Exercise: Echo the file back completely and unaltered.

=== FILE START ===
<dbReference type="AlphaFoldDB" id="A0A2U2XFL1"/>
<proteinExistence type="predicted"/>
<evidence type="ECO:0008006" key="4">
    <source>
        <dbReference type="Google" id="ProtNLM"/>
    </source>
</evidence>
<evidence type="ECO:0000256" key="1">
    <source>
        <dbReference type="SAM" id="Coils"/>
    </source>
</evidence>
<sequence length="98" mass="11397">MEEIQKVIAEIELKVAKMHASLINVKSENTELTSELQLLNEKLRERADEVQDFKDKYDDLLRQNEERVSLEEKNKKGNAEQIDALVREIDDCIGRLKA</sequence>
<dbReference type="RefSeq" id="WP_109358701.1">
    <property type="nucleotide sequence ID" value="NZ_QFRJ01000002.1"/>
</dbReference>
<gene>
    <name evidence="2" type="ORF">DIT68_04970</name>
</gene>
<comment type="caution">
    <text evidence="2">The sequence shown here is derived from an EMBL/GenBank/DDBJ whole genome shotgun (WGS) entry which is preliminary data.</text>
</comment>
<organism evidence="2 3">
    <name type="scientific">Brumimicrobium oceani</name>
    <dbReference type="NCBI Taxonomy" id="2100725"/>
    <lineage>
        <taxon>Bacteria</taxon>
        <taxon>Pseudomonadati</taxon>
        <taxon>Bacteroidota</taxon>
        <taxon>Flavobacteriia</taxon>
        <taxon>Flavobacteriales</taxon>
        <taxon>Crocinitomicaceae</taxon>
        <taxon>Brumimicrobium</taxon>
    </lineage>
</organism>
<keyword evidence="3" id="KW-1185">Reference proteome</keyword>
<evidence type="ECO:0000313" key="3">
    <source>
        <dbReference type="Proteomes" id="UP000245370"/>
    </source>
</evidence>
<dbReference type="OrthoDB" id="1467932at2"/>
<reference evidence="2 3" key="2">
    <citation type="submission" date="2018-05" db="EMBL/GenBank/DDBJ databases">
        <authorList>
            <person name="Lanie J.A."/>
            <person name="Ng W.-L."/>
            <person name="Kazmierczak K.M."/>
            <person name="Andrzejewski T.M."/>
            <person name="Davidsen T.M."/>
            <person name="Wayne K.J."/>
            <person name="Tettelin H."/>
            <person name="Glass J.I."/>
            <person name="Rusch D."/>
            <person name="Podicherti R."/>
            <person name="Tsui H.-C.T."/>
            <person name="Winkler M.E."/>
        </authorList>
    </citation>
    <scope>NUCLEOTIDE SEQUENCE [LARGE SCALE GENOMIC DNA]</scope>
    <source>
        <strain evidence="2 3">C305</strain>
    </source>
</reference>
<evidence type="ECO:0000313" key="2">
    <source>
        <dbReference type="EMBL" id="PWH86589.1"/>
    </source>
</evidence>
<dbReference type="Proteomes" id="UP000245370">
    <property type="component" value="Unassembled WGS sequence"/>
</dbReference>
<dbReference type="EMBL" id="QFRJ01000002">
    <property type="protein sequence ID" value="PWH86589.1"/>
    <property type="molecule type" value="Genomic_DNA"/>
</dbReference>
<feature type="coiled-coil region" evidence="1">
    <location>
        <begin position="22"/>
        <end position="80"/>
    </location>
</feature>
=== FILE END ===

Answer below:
<dbReference type="AlphaFoldDB" id="A0A2U2XFL1"/>
<proteinExistence type="predicted"/>
<evidence type="ECO:0008006" key="4">
    <source>
        <dbReference type="Google" id="ProtNLM"/>
    </source>
</evidence>
<evidence type="ECO:0000256" key="1">
    <source>
        <dbReference type="SAM" id="Coils"/>
    </source>
</evidence>
<sequence length="98" mass="11397">MEEIQKVIAEIELKVAKMHASLINVKSENTELTSELQLLNEKLRERADEVQDFKDKYDDLLRQNEERVSLEEKNKKGNAEQIDALVREIDDCIGRLKA</sequence>
<dbReference type="RefSeq" id="WP_109358701.1">
    <property type="nucleotide sequence ID" value="NZ_QFRJ01000002.1"/>
</dbReference>
<gene>
    <name evidence="2" type="ORF">DIT68_04970</name>
</gene>
<comment type="caution">
    <text evidence="2">The sequence shown here is derived from an EMBL/GenBank/DDBJ whole genome shotgun (WGS) entry which is preliminary data.</text>
</comment>
<organism evidence="2 3">
    <name type="scientific">Brumimicrobium oceani</name>
    <dbReference type="NCBI Taxonomy" id="2100725"/>
    <lineage>
        <taxon>Bacteria</taxon>
        <taxon>Pseudomonadati</taxon>
        <taxon>Bacteroidota</taxon>
        <taxon>Flavobacteriia</taxon>
        <taxon>Flavobacteriales</taxon>
        <taxon>Crocinitomicaceae</taxon>
        <taxon>Brumimicrobium</taxon>
    </lineage>
</organism>
<keyword evidence="3" id="KW-1185">Reference proteome</keyword>
<evidence type="ECO:0000313" key="3">
    <source>
        <dbReference type="Proteomes" id="UP000245370"/>
    </source>
</evidence>
<dbReference type="OrthoDB" id="1467932at2"/>
<reference evidence="2 3" key="2">
    <citation type="submission" date="2018-05" db="EMBL/GenBank/DDBJ databases">
        <authorList>
            <person name="Lanie J.A."/>
            <person name="Ng W.-L."/>
            <person name="Kazmierczak K.M."/>
            <person name="Andrzejewski T.M."/>
            <person name="Davidsen T.M."/>
            <person name="Wayne K.J."/>
            <person name="Tettelin H."/>
            <person name="Glass J.I."/>
            <person name="Rusch D."/>
            <person name="Podicherti R."/>
            <person name="Tsui H.-C.T."/>
            <person name="Winkler M.E."/>
        </authorList>
    </citation>
    <scope>NUCLEOTIDE SEQUENCE [LARGE SCALE GENOMIC DNA]</scope>
    <source>
        <strain evidence="2 3">C305</strain>
    </source>
</reference>
<evidence type="ECO:0000313" key="2">
    <source>
        <dbReference type="EMBL" id="PWH86589.1"/>
    </source>
</evidence>
<dbReference type="Proteomes" id="UP000245370">
    <property type="component" value="Unassembled WGS sequence"/>
</dbReference>
<dbReference type="EMBL" id="QFRJ01000002">
    <property type="protein sequence ID" value="PWH86589.1"/>
    <property type="molecule type" value="Genomic_DNA"/>
</dbReference>
<feature type="coiled-coil region" evidence="1">
    <location>
        <begin position="22"/>
        <end position="80"/>
    </location>
</feature>